Malcolm Saville fans in town


Last weekend,  June 1-3, saw a visit of nearly 50 members of The Malcolm Saville Society to Rye and Winchelsea. Malcolm Saville (1901–1982) wrote more than 90 books for children between 1943 and 1978. Some of his popular Lone Pine series were set in and around Rye, a town with which he had family connections.
The visit began on Friday afternoon with a presentation of information about the author to Winchelsea Museum for their archive. Members then had a very informative tour of Winchelsea which included the house Malcolm Saville lived in for the latter part of his life and visits to sites from his books.
On Saturday members visited Camber Castle by kind permission of the Rye Harbour Nature Reserve. Malcolm Saville is particularly known for the sense of place in his writing and Camber Castle plays a key role in The Gay Dolphin Adventure. Members were particularly interested to see the site where the main protagonists from the book met for the first time. This was followed by a boat trip at Rye Harbour on a slightly faster boat than the old ferry which featured in one of the books.
Sunday morning saw groups from the Society follow the walks Malcolm Saville described in his guide book to Rye, A Portrait of Rye, before finishing the weekend with Sunday lunch at The Hope Anchor, the site of the fictional Gay Dolphin.
For more information about Malcolm Saville and The Malcolm Saville Society please visit the website.
Editor’s note: Although Saville never lived in Rye, his father and grandfather (who was pastor of the Rye Congregational Church) lived in the town. He spent most of his life in Hastings but finally moved to Winchelsea where he wrote his last books. As a boy, I was a fan of his and read as many of his books as I could. Although some of the settings may seem a little dated to the young of today, I would still commend him as an excellent writer who clearly understood his young audience. No wizards or magic!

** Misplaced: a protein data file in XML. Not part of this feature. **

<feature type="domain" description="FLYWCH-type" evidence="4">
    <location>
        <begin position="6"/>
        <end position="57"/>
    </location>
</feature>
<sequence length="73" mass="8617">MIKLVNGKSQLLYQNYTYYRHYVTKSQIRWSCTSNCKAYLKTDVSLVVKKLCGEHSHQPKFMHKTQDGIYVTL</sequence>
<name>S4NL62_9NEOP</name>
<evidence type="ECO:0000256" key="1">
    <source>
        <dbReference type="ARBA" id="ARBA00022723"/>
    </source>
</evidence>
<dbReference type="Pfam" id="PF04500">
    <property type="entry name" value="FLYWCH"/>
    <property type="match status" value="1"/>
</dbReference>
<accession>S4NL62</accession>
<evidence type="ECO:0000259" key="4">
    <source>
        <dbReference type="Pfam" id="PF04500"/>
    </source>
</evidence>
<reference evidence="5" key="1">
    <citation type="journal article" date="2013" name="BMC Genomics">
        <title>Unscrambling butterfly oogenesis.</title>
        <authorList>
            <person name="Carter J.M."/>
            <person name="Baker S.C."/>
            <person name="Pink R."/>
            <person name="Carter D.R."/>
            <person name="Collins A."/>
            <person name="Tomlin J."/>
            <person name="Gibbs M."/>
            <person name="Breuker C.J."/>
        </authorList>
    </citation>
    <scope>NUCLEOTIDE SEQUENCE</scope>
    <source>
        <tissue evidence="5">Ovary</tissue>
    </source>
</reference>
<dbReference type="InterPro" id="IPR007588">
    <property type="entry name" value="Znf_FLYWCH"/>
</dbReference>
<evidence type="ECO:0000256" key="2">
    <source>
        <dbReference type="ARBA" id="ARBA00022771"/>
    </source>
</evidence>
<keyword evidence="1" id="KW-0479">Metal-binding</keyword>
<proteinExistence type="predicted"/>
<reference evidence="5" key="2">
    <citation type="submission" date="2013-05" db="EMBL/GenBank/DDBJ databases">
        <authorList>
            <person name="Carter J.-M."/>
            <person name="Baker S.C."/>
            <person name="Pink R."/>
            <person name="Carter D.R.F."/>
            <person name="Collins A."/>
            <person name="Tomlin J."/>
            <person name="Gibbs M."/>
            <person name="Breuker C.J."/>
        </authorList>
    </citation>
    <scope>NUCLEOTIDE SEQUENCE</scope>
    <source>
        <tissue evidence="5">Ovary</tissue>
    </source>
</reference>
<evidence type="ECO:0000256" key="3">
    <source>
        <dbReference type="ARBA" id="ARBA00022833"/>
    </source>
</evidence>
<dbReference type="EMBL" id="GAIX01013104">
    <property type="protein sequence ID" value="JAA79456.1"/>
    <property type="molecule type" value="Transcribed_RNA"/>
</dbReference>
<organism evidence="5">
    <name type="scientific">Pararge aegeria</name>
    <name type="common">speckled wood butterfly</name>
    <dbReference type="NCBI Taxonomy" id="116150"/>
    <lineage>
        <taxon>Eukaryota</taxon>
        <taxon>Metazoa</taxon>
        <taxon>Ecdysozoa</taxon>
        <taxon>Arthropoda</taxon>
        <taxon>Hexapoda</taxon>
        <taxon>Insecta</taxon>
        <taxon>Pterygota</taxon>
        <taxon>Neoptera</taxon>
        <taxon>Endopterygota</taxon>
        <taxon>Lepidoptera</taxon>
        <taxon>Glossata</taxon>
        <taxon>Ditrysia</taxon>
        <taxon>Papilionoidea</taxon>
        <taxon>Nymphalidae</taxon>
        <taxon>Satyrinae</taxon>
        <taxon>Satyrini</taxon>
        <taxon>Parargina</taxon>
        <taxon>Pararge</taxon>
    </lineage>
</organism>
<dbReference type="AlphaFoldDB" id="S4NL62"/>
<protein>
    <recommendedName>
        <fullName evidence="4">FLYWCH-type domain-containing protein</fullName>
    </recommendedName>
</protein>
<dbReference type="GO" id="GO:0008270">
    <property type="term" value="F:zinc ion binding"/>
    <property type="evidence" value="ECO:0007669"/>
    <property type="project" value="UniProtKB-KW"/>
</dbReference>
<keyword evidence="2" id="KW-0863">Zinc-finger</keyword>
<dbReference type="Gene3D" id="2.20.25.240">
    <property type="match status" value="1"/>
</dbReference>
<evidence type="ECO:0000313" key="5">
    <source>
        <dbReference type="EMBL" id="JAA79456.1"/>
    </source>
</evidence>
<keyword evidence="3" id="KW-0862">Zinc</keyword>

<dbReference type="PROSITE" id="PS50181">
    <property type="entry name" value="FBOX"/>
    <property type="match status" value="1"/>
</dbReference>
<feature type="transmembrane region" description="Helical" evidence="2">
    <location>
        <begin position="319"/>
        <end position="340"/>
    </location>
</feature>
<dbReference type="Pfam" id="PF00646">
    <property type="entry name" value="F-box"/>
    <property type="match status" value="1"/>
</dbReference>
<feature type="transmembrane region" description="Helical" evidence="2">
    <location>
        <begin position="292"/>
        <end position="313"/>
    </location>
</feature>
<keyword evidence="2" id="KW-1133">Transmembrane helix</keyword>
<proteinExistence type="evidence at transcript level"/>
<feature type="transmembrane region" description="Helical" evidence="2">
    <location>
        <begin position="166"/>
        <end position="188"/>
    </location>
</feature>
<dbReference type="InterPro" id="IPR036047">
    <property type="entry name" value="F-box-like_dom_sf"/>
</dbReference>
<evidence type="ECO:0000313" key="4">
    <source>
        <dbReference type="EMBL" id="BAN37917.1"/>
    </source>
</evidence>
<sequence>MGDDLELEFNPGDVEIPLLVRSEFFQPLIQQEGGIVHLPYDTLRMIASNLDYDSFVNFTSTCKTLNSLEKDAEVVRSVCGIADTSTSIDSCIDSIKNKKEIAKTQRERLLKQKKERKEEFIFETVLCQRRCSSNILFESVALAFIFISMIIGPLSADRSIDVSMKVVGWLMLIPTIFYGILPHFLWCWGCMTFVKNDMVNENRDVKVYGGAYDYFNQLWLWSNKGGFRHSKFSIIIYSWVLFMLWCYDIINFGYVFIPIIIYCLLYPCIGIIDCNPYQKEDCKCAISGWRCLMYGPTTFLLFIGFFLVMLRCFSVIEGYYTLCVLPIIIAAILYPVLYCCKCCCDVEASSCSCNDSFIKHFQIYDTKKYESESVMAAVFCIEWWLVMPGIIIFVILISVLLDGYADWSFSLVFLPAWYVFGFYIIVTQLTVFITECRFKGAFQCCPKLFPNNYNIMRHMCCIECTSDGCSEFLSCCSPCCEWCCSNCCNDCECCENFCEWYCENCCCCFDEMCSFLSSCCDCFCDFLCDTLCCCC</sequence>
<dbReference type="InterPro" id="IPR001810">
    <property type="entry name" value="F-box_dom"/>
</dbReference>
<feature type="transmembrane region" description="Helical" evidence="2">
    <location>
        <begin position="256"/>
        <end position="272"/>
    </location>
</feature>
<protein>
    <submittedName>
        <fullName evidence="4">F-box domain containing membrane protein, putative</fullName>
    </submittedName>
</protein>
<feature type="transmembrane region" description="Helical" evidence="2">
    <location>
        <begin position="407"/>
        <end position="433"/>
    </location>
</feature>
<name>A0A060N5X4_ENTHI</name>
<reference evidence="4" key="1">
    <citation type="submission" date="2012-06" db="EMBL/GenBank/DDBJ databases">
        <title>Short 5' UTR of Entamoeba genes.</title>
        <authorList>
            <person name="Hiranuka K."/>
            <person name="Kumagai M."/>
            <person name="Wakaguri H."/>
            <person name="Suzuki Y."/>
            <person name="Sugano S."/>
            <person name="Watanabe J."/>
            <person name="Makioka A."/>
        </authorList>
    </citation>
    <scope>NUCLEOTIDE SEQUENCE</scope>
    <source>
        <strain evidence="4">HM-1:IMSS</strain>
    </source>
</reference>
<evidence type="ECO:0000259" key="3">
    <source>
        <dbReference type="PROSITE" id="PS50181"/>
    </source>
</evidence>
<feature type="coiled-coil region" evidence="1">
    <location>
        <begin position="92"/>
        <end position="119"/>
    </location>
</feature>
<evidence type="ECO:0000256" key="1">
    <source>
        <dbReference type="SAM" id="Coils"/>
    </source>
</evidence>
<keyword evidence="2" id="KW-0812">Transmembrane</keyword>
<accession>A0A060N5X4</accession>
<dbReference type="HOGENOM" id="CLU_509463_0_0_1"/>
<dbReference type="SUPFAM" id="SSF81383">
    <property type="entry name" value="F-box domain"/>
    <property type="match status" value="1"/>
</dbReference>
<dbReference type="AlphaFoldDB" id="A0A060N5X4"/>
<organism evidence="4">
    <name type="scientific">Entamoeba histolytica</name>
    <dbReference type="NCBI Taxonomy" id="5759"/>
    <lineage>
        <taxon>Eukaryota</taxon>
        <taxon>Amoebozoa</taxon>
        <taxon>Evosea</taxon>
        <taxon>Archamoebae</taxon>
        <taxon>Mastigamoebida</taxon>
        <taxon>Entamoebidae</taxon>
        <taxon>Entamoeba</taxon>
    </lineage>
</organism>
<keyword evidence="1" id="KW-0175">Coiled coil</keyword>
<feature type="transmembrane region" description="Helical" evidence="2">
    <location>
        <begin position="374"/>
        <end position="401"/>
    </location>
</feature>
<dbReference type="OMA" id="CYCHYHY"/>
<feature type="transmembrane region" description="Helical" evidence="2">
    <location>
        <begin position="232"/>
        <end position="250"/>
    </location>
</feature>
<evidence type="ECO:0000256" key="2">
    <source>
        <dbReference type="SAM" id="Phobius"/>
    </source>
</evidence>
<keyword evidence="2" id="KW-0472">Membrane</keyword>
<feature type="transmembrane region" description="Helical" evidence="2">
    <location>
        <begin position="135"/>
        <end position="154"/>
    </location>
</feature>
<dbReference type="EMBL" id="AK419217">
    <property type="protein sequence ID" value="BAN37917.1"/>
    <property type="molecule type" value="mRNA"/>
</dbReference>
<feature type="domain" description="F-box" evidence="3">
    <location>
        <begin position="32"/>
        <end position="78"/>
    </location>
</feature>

Photo: The Malcolm Saville Society

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  1. As a member of the Society who visited Rye last weekend, I would like to thank you for your excellent article. Just one point, Malcolm Saville was certainly born in Hastings, but spent most of his life in other parts of the country. London, Hertfordshire, Surrey in particular and of course Winchelsea in his later years. He did die, however, in hospital in Hastings.

  2. As a loyal and avid reader of Malcolm Saville’s books and a member of the Malcolm Saville Society I was pleased to see an article in the Rye News.
    The Society is a thriving one with all sorts of events taking place each year and the last weekend in Rye was a very enjoyable one.
    Hope more members will join following details of the website and of course the local interest with Rye and Winchelsea connections.

  3. was a great reader of the lone pine books in the 50/60s lazy summer days in school hols these comments take me back just been watching the dvd stranger /trouble great love to see it remastered a bit grainy

  4. My sister read his books, wrote to him and received replies. I believe he was noted for answering letters from young readers, which was kind.


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